When you meet your robot overlord, it may be wearing super-intelligent skin designed by a Stanford researcher–a solar-powered, super-sensitive, chemical-sampling covering that makes your meatbag covering look pathetic.
Zhenan Bao is behind the advances, and the recent development centers on a stretchable solar cell system that can expand and shrink along two different axes, making it perfect for incorporation into artificial skin for robots, human prosthetic limbs, or even clothing.
Bao’s earlier successes with artificial skin have resulted in a highly flexible and durable material, which is part of a flexible organic-chemistry transistor, built on a thin polymer layer. When the skin is subjected to pressure, the current flowing through the transistors is modified as tiny pyramid shapes molded into the polymer layer compress, resulting in a super-sensitive transducer that can apparently detect the pressure from a house-fly’s feet. By modifying the transistor with a biological coating, it’s even been possible to make the “super skin,” as Bao calls it, detect the presence of particular chemicals or biological molecules.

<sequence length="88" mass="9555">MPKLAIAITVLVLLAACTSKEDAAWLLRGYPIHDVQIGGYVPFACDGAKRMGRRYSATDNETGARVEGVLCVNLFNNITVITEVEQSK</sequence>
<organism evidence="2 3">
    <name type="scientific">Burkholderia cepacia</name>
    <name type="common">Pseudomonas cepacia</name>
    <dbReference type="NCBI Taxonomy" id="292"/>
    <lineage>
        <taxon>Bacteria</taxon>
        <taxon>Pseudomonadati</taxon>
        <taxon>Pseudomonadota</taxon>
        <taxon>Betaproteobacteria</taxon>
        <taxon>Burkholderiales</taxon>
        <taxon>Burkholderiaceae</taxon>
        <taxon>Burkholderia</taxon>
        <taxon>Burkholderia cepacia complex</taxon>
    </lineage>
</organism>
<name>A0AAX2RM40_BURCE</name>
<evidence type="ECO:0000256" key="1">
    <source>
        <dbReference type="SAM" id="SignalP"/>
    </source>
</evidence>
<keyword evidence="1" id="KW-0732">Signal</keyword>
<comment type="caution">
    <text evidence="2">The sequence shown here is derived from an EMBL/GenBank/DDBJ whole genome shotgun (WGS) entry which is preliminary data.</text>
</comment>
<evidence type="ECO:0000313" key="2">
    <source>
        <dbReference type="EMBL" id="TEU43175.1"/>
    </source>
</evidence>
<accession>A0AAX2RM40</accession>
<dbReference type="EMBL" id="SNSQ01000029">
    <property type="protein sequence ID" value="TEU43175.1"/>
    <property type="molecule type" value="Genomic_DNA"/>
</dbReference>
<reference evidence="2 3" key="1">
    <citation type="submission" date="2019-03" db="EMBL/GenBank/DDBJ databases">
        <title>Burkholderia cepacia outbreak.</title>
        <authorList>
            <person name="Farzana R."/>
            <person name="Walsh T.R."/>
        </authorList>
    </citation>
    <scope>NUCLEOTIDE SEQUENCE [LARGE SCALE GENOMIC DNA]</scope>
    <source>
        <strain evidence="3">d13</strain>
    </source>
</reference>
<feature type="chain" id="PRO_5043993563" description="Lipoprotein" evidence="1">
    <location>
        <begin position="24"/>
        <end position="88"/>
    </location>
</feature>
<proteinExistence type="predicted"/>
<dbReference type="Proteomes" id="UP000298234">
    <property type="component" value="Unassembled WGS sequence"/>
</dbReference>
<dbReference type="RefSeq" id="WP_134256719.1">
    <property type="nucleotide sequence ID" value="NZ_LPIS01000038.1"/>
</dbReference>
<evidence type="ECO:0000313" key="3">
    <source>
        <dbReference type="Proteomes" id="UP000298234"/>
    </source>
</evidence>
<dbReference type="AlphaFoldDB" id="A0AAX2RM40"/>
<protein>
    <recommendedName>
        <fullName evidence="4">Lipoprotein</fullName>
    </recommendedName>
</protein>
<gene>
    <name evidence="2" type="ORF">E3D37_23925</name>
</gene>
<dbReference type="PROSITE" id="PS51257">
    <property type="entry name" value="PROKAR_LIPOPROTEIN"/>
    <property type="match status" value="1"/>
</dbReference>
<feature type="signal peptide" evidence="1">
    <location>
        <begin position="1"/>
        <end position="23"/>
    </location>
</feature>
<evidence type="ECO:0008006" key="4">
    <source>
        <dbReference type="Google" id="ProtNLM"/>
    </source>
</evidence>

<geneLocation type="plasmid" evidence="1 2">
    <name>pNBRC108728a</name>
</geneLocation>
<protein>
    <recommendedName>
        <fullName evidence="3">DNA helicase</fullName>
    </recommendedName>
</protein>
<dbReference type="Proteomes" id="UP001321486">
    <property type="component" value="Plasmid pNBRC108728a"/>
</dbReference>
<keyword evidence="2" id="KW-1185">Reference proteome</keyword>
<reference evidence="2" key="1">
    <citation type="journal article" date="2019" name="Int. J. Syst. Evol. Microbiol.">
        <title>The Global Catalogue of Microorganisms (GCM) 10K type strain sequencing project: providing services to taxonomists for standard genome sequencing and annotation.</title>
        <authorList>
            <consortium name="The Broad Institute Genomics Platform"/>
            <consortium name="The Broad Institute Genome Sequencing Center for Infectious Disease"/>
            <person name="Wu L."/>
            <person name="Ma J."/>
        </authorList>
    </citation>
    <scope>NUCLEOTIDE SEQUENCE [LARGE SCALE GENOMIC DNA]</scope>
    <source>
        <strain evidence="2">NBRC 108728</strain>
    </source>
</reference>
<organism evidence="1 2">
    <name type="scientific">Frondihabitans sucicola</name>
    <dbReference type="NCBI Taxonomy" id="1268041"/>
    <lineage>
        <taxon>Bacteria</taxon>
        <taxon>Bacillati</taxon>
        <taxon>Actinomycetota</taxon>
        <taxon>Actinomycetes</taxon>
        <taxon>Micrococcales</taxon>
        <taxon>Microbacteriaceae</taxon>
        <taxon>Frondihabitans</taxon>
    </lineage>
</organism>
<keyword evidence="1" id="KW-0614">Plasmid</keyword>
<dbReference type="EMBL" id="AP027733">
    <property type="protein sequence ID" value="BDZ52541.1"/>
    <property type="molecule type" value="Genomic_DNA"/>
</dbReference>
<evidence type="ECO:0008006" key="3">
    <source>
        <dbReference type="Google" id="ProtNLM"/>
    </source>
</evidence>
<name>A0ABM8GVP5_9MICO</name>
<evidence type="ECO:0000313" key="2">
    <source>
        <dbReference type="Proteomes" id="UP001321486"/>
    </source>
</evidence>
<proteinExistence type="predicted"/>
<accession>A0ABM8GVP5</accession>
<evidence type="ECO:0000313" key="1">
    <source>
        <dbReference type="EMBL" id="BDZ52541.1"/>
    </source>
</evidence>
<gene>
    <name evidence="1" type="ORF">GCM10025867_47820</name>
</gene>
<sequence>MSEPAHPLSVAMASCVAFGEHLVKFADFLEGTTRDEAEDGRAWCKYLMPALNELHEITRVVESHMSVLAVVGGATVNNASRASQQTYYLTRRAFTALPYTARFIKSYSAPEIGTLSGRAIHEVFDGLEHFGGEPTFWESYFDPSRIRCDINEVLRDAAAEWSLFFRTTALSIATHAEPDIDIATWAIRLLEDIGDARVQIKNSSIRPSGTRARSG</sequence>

The latest advance has seen Bao adding a corrugated microstructure organic solar cell layer into the skin. The clever folding in this layer allows it to be stretched along two axes…by up to 30% beyond its original length. This lets her coat pretty much any human-like joint with the skin and still have it collect enough solar power to run its sensor array, even when the skin is stretched and distorted over complex joints like elbows. Cleverly, the flexible solar array is connected into a circuit via a liquid metal electrode, which conforms to the particular shape of the solar cell at any particular moment.
The new super-skin will give future android robots–which are coming to our homes and workplaces sooner than you may think–the ability to gather power from the sun at all times, have human-like touch sensitivity (which is vital if they’re to be integrated into our lifestyles), and to have super-human chemical senses that make them very useful workplace assistants. If you’re not thinking of I-Robot now, then you should be… But it’s also possible that Bao’s super-skin could find uses in advanced robotic prosthetic limbs–adding back sensation (if there’s a way to wire the skin’s sense powers to nerves the way nerves are wired into controlling smart-limbs), and the solar-power skills reduce reliance on bulky battery technology. Variations on the skin could coat cars or military vehicles, and even soldier’s uniforms could act as both bio-sensors and solar power generators.